Yet, perhaps the greatest potential lies in imagination and innovation of Americans. The government can tap into it by sponsoring energy contests. Donʼt ask the Department of Energy to develop clean, renewable energy. Thatʼs not what it does. But the Department of Energy can create policies that could lead to tremendous breakthroughs. Set the perimeters — whatever they are — and let the contest begin.

We want clean, renewable energy that meets specific standards, and offer whatever it takes — $1 billion tax free — to whoever can meet the goal. Can you imagine the private funding that would suddenly pour in to the most advanced, cutting-edge innovators in the field of clean, renewable energy? We would have clean, renewable energy, and taxpayers would be paying only for a finished product, not funding research with an ambivalent end.

When you consider the options in oil, clean coal, oil shale, nuclear, wind, biofuels and solar (I didn’t even mention hydrogen, hydro power or natural gas), you begin to realize that the U.S. energy options are tremendous. Millions of jobs are just waiting to be created. Congress only needs to act.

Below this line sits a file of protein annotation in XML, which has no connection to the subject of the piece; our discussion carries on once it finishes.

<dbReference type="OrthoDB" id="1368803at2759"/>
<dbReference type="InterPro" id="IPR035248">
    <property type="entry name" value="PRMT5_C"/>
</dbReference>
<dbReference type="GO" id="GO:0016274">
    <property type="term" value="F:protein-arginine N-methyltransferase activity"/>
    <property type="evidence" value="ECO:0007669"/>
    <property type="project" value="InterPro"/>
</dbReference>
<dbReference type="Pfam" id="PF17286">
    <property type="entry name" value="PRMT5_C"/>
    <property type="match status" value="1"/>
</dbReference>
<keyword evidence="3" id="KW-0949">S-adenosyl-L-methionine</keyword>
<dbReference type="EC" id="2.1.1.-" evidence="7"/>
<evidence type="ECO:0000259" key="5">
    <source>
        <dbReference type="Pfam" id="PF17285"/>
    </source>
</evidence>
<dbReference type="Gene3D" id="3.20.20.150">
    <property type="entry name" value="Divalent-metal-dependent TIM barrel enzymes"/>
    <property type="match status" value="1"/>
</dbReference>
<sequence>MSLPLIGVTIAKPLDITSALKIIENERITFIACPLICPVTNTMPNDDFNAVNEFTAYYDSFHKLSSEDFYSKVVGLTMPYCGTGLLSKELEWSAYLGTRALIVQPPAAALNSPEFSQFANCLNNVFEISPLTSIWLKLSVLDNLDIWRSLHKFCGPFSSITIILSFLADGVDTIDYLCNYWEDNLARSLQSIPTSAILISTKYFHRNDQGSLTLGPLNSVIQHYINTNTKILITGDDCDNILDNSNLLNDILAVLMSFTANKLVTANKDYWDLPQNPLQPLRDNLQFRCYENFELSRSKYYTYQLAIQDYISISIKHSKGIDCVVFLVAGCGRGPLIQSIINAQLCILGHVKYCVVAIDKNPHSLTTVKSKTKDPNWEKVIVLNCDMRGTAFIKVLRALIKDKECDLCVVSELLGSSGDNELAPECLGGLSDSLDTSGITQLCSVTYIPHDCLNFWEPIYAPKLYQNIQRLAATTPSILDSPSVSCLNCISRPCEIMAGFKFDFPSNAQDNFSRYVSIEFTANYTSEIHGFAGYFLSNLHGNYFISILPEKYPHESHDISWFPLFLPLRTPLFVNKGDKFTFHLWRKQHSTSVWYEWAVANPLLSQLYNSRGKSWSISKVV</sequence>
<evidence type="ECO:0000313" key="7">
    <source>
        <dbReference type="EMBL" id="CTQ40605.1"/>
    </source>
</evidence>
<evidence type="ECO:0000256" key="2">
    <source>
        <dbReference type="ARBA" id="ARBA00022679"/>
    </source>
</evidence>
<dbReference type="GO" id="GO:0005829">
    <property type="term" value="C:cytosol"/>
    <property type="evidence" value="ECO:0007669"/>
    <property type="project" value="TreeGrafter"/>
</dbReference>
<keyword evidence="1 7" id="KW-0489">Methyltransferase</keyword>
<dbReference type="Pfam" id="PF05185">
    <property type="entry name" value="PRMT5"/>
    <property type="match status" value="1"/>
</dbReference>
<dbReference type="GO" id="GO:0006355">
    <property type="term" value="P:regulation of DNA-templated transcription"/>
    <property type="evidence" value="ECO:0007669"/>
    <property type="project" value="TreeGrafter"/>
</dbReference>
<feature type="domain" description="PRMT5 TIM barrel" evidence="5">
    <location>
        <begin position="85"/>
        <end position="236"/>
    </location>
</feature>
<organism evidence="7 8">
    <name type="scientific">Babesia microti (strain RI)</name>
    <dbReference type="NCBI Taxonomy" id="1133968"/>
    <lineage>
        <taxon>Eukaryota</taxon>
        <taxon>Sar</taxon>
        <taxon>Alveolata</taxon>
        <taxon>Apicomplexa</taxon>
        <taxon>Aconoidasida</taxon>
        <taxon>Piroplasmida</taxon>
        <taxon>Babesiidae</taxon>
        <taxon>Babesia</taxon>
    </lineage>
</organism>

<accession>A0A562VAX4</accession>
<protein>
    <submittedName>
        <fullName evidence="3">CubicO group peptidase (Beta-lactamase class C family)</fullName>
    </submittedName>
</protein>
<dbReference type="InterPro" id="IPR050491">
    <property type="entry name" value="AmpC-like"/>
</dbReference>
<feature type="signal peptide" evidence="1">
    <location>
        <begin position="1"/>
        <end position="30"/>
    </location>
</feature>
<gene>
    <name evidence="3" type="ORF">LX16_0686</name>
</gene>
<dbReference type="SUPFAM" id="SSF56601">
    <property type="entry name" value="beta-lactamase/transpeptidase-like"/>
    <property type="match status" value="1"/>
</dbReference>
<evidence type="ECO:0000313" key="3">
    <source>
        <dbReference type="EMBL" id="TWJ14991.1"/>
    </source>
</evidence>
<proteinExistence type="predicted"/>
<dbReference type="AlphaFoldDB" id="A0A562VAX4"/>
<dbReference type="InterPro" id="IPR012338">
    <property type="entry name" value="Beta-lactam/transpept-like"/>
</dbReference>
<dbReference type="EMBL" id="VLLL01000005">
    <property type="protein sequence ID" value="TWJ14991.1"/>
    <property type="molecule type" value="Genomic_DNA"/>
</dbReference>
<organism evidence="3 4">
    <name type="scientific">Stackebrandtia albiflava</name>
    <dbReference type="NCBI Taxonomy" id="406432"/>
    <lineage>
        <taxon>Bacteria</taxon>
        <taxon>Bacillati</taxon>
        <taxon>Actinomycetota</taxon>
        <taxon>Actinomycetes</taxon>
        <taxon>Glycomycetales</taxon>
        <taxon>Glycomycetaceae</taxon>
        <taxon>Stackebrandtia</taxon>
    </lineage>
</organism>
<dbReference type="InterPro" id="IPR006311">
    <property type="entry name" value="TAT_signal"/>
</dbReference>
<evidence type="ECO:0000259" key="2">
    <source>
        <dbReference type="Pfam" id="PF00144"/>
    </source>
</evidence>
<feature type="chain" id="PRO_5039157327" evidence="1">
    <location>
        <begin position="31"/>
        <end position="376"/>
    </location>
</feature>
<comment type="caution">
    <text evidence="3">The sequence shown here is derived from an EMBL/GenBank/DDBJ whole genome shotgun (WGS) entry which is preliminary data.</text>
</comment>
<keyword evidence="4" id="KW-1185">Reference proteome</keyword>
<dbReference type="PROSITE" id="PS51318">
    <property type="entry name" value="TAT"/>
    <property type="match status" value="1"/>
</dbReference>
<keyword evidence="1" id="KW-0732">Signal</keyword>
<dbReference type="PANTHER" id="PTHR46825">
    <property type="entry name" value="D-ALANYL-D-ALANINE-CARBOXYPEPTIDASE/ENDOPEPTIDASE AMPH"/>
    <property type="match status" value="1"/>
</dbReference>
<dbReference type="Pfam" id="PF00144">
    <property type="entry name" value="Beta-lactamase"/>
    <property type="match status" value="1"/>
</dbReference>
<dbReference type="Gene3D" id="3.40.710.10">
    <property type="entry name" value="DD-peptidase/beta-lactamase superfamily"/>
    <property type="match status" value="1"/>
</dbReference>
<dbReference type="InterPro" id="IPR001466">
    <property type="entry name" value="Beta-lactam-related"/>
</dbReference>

You hear less grumbling today about gas prices than you hear about health care, but our energy reality is no different today than it was a year ago or two years ago — or 10 years ago, for that matter. The time to act is now. We can free America from the grips of foreign powers and put Americans to work. While doing so, weʼll create sustainable economic growth and a cleaner world.

We don’t need to choose between the environment or prosperity. We can have both.

— Clark Vandeventer is a social entrepreneur and is the founder and chairman of The Vandeventer Group. He’s committed to developing practical ideas that make government work and make government work for us. Follow him on Facebook and Twitter.